On March 26, a second parade will be held in Saranac Lake. That parade, on Broadway, will also include local Olympians and their families, as well as young athletes from downhill and cross-country ski teams. The Saranac Lake parade will kick off at 3:30 pm. In all, more than a dozen athletes from the North Country region competed in the Sochi Oympics in sports ranging from luge sled racing to Alpine Super-G.  Go to full article
The Palace Theater in Lake Placid, late on a Saturday night. Photos: Natasha Haverty
The Palace Theater in Lake Placid, late on a Saturday night. Photos: Natasha Haverty

Listen: Remembering silent film organist Jeff Barker

Jeff Barker wasn't well known in the North Country. But his music and his work as an instrument restorer brought back to life a part of the region's history.
Barker was a celebrated organ player from Manchester, England who specialized in accompanying silent movies.

For more than a decade, his performances were a big draw at the Palace Theater in Lake Placid. The silent films he accompanied were also a cornerstone of the Lake Placid Film Forum.

In 1998, Barker also led the team that restored the Palace's Robert Morton organ, which was first built in 1926. Brian Mann knew Barker for years, and learned last week that he'd passed away on New Year's Eve. He has this look back at Barker's life and his work in Lake Placid.  Go to full article
This image was part of the St. Lawrence Arts Council's Adirondack Gives campaign to raise money for a new pottery wheel.  Photo:  SLC Arts/Renee Stauffer
This image was part of the St. Lawrence Arts Council's Adirondack Gives campaign to raise money for a new pottery wheel. Photo: SLC Arts/Renee Stauffer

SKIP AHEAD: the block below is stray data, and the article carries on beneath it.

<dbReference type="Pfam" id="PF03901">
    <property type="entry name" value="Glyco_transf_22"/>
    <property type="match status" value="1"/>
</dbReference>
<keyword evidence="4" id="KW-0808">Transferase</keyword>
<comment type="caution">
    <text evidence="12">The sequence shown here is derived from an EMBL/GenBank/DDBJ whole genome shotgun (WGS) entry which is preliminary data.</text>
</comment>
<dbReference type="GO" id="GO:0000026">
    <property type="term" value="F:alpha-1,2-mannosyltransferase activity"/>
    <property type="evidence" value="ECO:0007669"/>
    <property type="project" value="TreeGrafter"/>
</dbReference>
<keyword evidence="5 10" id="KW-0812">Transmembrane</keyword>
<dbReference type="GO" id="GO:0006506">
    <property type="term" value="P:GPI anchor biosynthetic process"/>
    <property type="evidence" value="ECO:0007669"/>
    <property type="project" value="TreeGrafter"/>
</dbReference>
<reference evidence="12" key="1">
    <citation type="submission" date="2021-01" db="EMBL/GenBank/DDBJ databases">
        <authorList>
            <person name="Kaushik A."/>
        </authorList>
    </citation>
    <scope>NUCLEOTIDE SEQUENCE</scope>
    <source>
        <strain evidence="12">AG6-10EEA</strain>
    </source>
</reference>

How one Adirondack organization is crowdfunding local nonprofits

Nonprofit groups are a big part of the North Country's economy, helping with everything from social service and health needs to job training, arts and education. But fundraising is often a huge bottleneck, as organizations scramble to find new donors.

Now, Adirondack Foundation, a community organization that serves the Adirondack region, has started a new crowdfunding website. Adirondack Gives is designed to help nonprofits in our region connect with people who can give even small amounts.  Go to full article
Film poster for "Captain Phillips" which has been nominated for six Academy Awards.
Film poster for "Captain Phillips" which has been nominated for six Academy Awards.

In Whallonsburg, real star of "Captain Phillips" talks modern piracy

It's Oscar season and this year two Academy Award nominees have connections here in our region. One is "12 Years A Slave", which tells the true story of a free black man, Solomon Northup. In the 1800s, Northup lived much of his life in the North Country before being abducted and sold into slavery in the South.

The other movie with connections to our region is "Captain Phillips," which tells the true tale of Captain Richard Phillips, a Vermont merchant mariner who survived a modern pirate attack off the coast of Somalia in 2009. Phillips visited the Adirondacks earlier this month for a screening of the film about his life at the Whallonsburg Grange Hall.  Go to full article
Governor Andrew Cuomo Photo: Mark Kurtz
Governor Andrew Cuomo Photo: Mark Kurtz

Cuomo urges consolidation on small "insolvent" school districts

Gov. Andrew Cuomo took aim again yesterday at small upstate and Northern New York school districts, which he says need to consolidate to survive. "You have many small school districts that are almost insolvent from an economic point of view, due to their size," Cuomo said.  Go to full article
Gov. Cuomo taking questions from reporters, February, 2014. NCPR File Photo: <a href="http://www.flickr.com/photos/governorandrewcuomo/12721921383/">Gov. Cuomo's office</a>, via Flickr
Gov. Cuomo taking questions from reporters, February, 2014. NCPR File Photo: Gov. Cuomo's office, via Flickr

Cuomo's prison college plan sparks bipartisan backlash

New York Gov. Andrew Cuomo has made prison reform a centerpiece of his first term, closing prisons, calling for changes to sentencing laws for sixteen- and seventeen-year olds, and cutting the use of solitary confinement. But his latest proposal, a plan to use taxpayer dollars to fund college education behind bars, has sparked a bipartisan backlash.

Cuomo says the idea will save money over time, but many lawmakers say it's unfair to law-abiding citizens who struggle to send their kids to college.  Go to full article